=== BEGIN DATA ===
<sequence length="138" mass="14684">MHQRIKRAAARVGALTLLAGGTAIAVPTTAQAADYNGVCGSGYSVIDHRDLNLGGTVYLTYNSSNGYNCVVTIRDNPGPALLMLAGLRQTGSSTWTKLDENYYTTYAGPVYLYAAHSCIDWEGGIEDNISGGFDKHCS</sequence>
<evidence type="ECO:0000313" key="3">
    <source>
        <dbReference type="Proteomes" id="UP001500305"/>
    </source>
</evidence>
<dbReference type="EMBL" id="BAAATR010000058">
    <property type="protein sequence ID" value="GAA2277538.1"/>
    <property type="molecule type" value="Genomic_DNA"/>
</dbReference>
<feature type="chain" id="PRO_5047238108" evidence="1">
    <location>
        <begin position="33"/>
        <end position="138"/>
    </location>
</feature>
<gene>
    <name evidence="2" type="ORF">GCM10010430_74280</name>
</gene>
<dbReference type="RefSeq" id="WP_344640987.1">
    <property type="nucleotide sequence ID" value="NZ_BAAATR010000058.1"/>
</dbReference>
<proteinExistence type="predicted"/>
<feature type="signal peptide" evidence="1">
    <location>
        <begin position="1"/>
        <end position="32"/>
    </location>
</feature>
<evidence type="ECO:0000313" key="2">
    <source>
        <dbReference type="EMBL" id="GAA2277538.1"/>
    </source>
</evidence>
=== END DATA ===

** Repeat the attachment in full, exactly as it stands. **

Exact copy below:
<sequence length="138" mass="14684">MHQRIKRAAARVGALTLLAGGTAIAVPTTAQAADYNGVCGSGYSVIDHRDLNLGGTVYLTYNSSNGYNCVVTIRDNPGPALLMLAGLRQTGSSTWTKLDENYYTTYAGPVYLYAAHSCIDWEGGIEDNISGGFDKHCS</sequence>
<evidence type="ECO:0000313" key="3">
    <source>
        <dbReference type="Proteomes" id="UP001500305"/>
    </source>
</evidence>
<dbReference type="EMBL" id="BAAATR010000058">
    <property type="protein sequence ID" value="GAA2277538.1"/>
    <property type="molecule type" value="Genomic_DNA"/>
</dbReference>
<feature type="chain" id="PRO_5047238108" evidence="1">
    <location>
        <begin position="33"/>
        <end position="138"/>
    </location>
</feature>
<gene>
    <name evidence="2" type="ORF">GCM10010430_74280</name>
</gene>
<dbReference type="RefSeq" id="WP_344640987.1">
    <property type="nucleotide sequence ID" value="NZ_BAAATR010000058.1"/>
</dbReference>
<proteinExistence type="predicted"/>
<feature type="signal peptide" evidence="1">
    <location>
        <begin position="1"/>
        <end position="32"/>
    </location>
</feature>
<evidence type="ECO:0000313" key="2">
    <source>
        <dbReference type="EMBL" id="GAA2277538.1"/>
    </source>
</evidence>